- This topic contains 27 replies, has 13 voices, and was last updated by Craig Renneker 1 week, 2 days ago.
May 19, 2018 at 10:39 pm #14508
Put them on right before the trip.
You should replace the tires when they need to be, but you could swap out knobbies vs regular when needed if you’re good with the tire irons.May 20, 2018 at 11:50 am #14512
You May want to consider a set of street tires if doing a lot of freeway/commuting miles. Having said that, the Mitas E07 is a tire you may want to consider. It has a decent knobby pattern, is of a harder compound and different in the center of the tread to promote better longevity. They aren’t good in the mud (vs the TKC80), but should be just fine for the coming MABDR terrain.
I ran a TKC80 on the front and a Mitas E07 on the rear and liked it o F800GS except as noted above (and swiped back to a TKC80 on the rear). I was not commuting on my F800GS either though…May 20, 2018 at 12:35 pm #14513
Thanks guys. Just out of curiosity does anyone know the average cost of a used set of rims for a 1200gs LC, and where is the best place to look for a used set? Seems like in the long run that may be the easier way to go, versus switching tires all the time.May 20, 2018 at 2:39 pm #14514
Not sure about pricing, but keep an eye out for wheels in the Classifieds on ADVrider.comMay 20, 2018 at 3:38 pm #14520
You can likely buy another KLX for the price of a set of wheels for the GS (with rotors/TPM sensors/etc). I have all but abandoned hope for finding a used set for what I’d be willing to pay.
For the price, you can burn up many (many) TKC-80’s. Easy to change on your own (and you know people that can help get you started). I order mine off amazon for around $130 or so.
That said, been thinking about doing the TKC-80 front/TKC-70 rear which I have heard people say it’s a good combo for just about everything but mud. But for now, the 80 is the devil I know…May 21, 2018 at 8:10 am #14522
Ha! 🙂 Yeah, the rims seem to be a small fortune. I like your suggestion of the combo setup. I might give that a whirl in July.
Is there a trick to removing/installing the rear wheel when the bike is on the center stand? I removed the rear last night, but struggled a bit getting it around the break caliper. It wasn’t too bad since it was coming off, but installing it seems like it may be much harder. The stand appears not quite high enough. I saw some people raise the bike with a jack but I don’t have one of those. Of course I was doing it by myself which makes relatively simple task seem difficult. Then there is always the possibility I was doing something stupid 🙂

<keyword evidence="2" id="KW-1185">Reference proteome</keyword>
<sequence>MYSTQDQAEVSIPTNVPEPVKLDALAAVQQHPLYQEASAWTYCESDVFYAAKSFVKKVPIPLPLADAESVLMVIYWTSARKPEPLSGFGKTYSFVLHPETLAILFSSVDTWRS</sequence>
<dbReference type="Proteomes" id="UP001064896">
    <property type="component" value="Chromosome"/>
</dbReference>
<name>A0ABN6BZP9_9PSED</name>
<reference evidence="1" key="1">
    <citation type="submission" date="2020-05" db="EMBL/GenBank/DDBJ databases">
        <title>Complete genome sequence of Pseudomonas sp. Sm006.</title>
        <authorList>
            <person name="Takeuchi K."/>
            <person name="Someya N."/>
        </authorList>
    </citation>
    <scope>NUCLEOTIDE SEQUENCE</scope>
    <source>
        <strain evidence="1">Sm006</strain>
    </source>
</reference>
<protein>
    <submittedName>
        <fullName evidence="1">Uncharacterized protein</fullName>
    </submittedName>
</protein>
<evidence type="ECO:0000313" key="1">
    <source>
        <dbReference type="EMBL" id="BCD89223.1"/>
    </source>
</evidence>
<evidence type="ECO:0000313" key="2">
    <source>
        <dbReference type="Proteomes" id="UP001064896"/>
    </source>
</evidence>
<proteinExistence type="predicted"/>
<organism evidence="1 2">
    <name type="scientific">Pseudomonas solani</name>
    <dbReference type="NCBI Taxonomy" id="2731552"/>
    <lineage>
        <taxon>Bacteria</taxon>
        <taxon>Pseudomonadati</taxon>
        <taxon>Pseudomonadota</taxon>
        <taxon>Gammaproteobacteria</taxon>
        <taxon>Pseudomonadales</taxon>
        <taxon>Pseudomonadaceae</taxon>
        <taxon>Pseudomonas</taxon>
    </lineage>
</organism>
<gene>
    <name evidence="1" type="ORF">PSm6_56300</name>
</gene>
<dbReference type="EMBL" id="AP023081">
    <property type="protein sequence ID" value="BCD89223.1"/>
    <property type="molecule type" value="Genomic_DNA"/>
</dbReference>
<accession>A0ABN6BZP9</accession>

ThanksMay 21, 2018 at 10:53 am #14524
Are you taking off the rear fender/possum scraper?
I just swapped out a rear tire over the weekend using the center stand with no clearance issues. If not, try taking that off and see if it doesn’t give you the clearance you are looking for.
Unless your GS is “low” height, which would have a shorted center/side stand, that’s about all I can think of.May 21, 2018 at 5:29 pm #14535
Dang, that’s it! It’s a low suspension. Now it all makes sense. I don’t think it will pose too much of an issue but it will definitely be a 2 man job. I think if someone lifts up on the back just far enough for me to get the wheel into position it’ll be fine. It’s like 2 inches or so to clear the caliper.May 21, 2018 at 8:35 pm #14536
ScottyP, place a piece of 2X6 on the ground and place your center stand on that. It will give you a little more height off the ground.May 21, 2018 at 11:48 pm #14538
Low suspension.. that makes sense. Use Swamp’s idea and use a block of wood under the centerstand to get the extra height needed.
Or you could always just park it on its side like Crago and go at it horizontally. 🙂June 13, 2018 at 11:53 am #14623
Sorry I can’t make the July MABDR group ride. Anyone interested in Version 2.0 the week of October 1st?June 13, 2018 at 9:11 pm #14625
@Craig: I can’t make the MABDR in July either. I know, I know, I’m the original poster… scheduling collision with work!
I’d be up for the week of October 1. Better weather too 🙂 Skill level – I’m somewhere between novice and intermediate, even after giving Jim Hyde ~10k USD for Intro and NextStep training 🙂June 14, 2018 at 6:27 am #14626
Good to hear. From my understanding, this is not a very technical route with a few water crossings and mud as the main obstacles. Riding in October, I think we have a reasonably good chance of avoiding the worst. If you invest in a set of proper tires, you should be fine. You need to put that RawHyde training into practice!
Any other takers?
Dave Allgood – still interested?
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